Conflict and Happiness: A Reading List

Conflict and Happiness: A Reading List

It’s one thing to have values; it’s another thing to put them into action. Roughly speaking, the study of philosophy and religious traditions helps us clarify our values. Psychology and social science give us information about ourselves and others that helps us put our values into action.

Below are some of the books, podcasts, and websites directed toward a general audience that I have found helpful in my on-going search for how to live with myself and others. I have included Amazon links, so you can easily read more about books I list.  I do not mean to recommend Amazon over your local bookseller or library.

If you need help analyzing and evaluating information and arguments, check with your local college or university for critical thinking courses and books.

Please suggest sources you find useful for approaching peace.

Nonviolent, direct action

“In any nonviolent campaign there are four basic steps: collection of the facts to determine whether injustices exist; negotiation; self purification; and direct action.” Martin Luther King, “Letter from a Birmingham Jail.”

Books by Michael N. Nagler, Including The Search for a Nonviolent Future 

Alexander Berkman, Prison Memoirs of an Anarchist (Granted Berkman shot Henry Clay Frick, hoping to bring about a worker revolution, but you’ll find from Berkman’s memoir that he came to regard that violent act as unproductive.) 

The Daily Good  (You can subscribe for a message a day about something good happing somewhere in the world.)


Mark Goulston, Just Listen: Discover the Secret of Getting Through to Absolutely Anyone 

Difficult Conversations: How to Discuss What Matters Most (from the authors of Getting to Yes)

Donna Hicks (forward, Desmond Tutu), Dignity: The Essential Role it Plays in Resolving Conflicts 

Bowen Family Systems Theory, website

Books by Bowen Therapist Harriet Lerner including The Dance of Intimacy

Self-knowledge and Happiness

Lawrence LeShan, Cancer as a Turning Point: A Handbook for People with Cancer, Their Families, and Health Professionals (Directed toward cancer patients, but thoughtful exercises for anyone who wants to live life joyfully and authentically.)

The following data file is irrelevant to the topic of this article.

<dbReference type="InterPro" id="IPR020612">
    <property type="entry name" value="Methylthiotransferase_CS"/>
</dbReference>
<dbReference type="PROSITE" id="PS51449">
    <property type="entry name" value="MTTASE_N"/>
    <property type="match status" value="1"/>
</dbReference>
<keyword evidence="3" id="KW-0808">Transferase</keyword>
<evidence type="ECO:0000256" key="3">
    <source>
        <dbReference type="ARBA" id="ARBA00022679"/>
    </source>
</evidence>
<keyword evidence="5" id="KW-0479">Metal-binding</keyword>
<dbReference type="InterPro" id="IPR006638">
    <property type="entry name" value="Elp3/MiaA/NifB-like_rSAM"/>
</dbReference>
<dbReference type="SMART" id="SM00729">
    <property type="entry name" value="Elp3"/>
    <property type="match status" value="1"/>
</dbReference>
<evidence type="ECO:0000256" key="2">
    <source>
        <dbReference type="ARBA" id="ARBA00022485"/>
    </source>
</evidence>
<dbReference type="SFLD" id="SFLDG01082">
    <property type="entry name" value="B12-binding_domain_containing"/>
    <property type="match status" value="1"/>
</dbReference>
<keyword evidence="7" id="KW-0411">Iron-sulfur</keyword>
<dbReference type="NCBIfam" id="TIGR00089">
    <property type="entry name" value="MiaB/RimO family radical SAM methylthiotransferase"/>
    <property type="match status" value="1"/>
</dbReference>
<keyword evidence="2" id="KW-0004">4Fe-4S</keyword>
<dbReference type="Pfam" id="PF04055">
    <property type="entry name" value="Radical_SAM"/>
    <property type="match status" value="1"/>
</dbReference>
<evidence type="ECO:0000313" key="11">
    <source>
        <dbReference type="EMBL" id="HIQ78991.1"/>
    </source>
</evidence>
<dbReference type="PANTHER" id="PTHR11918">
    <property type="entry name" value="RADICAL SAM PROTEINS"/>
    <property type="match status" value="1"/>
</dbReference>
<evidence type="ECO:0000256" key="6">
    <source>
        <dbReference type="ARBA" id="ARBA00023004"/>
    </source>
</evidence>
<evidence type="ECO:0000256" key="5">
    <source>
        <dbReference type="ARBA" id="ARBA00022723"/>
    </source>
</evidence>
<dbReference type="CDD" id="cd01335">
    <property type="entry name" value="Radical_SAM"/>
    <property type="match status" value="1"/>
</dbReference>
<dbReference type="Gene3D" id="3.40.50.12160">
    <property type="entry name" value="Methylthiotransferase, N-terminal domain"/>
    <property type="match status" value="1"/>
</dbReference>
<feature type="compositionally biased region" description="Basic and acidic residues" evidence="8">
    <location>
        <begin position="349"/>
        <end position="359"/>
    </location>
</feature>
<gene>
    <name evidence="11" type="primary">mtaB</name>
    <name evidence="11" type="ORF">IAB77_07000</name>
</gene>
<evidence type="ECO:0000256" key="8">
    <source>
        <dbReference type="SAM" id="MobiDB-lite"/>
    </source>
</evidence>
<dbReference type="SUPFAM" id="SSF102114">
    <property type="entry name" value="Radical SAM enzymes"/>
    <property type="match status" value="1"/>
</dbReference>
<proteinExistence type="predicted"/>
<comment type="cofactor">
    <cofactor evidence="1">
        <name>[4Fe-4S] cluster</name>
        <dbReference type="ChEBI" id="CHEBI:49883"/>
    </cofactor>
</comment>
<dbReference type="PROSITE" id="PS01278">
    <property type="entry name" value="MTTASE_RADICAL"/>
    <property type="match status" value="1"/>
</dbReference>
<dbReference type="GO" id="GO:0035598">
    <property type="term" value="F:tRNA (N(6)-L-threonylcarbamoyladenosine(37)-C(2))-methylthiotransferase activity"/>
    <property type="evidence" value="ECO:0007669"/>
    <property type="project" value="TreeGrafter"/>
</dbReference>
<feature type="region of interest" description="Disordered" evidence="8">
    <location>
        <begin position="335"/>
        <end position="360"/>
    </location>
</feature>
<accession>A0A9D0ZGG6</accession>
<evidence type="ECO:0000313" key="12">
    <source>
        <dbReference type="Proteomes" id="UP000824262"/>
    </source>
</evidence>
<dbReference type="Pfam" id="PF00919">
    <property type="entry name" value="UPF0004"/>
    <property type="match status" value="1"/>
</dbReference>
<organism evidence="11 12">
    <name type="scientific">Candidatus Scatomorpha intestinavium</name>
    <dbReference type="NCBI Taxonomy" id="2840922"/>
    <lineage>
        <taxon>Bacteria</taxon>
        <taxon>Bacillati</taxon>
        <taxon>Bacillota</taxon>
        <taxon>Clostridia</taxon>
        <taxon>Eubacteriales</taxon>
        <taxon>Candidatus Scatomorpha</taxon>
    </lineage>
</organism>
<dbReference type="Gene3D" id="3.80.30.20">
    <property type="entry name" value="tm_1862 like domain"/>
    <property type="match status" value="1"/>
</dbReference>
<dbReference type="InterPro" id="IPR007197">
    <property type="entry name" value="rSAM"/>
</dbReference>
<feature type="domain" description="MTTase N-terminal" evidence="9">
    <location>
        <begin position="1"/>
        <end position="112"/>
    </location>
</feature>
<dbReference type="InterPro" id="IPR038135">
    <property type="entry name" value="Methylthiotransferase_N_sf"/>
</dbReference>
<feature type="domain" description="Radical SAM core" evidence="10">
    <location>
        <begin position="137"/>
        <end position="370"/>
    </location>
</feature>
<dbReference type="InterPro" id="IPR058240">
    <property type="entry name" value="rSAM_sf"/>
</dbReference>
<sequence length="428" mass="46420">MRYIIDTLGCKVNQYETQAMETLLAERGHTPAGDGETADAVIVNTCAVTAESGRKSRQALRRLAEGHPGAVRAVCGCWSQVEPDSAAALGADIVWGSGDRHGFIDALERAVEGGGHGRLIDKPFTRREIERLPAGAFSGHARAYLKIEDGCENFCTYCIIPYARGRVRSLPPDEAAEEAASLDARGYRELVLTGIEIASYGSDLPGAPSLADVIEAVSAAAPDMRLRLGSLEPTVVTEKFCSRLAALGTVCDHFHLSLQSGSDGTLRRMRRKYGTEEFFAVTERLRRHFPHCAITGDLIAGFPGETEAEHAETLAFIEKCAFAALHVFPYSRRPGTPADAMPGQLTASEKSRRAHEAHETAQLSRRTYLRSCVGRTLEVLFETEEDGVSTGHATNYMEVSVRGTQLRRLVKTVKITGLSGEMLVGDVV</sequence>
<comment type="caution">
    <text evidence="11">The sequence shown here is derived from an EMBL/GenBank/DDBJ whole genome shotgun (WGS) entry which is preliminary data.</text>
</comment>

Norman Doidge, The Brain that Changes Itself: Stories of Personal Triumph from the Frontiers of Brain Science

Hanson and Siegel, Buddha’s Brain: The Practical Neuroscience of Happiness, Love, and Wisdom

Stauth and Baker, What Happy People Know: How the New Science of Happiness Can Change Your Life for the Better

Gretchen Rubin, The Happiness Project: Or, Why I Spent a Year Trying to Sing in the Morning, Clean My Closets, Fight Right, Read Aristotle, and Generally Have More Fun 

Mindfulness, Guided Imagery, Depression, and Drug/Alcohol Use 

Jack Kornfield’s Dharma talks (based on multiple sources and filled with humor)

Pascal Auclair’s humorous and insightful Dharma talks (some in French)

Health Journeys guided imagery podcasts available from Kaiser Permanente

Terrence Real, I Don’t Want to Talk About It: Overcoming the Secret Legacy of Male Depression

Denning, LIttle, and Glickman, Over the Influence: The Harm Reduction Guide for Managing Drugs and Alcohol

Social science 

Books by Social Psychologist Carol Tavris, including Mistakes Were Made (But Not by ME): Why we justify foolish beliefs, bad decisions, and hurtful acts and The Mismeasure of Woman

Books by Malcolm Gladwell, including Outliers: the Story of Success; Blink: The power of thinking without thinking; and The Tipping Point: How little things make a big difference; and 

Some engaging introductions to philosophy

Alain De Botton, The Consolations of Philosophy 

Christopher Phillips, Socrates Café: A Fresh Taste of Philosophy 

Donald Palmer, Looking at Philosophy 

Tolerance within Religious Traditions

Books by “Zen Rabbi” Alan Leu, including One God Clapping

Books by American liberal Christian clergyman and long-time peace activist William Sloane Coffin, including A Passion for the Possible 

Books by religious studies scholar Huston Smith, including The World’s Religions

Leave a Reply

Fill in your details below or click an icon to log in: Logo

You are commenting using your account. Log Out /  Change )

Facebook photo

You are commenting using your Facebook account. Log Out /  Change )

Connecting to %s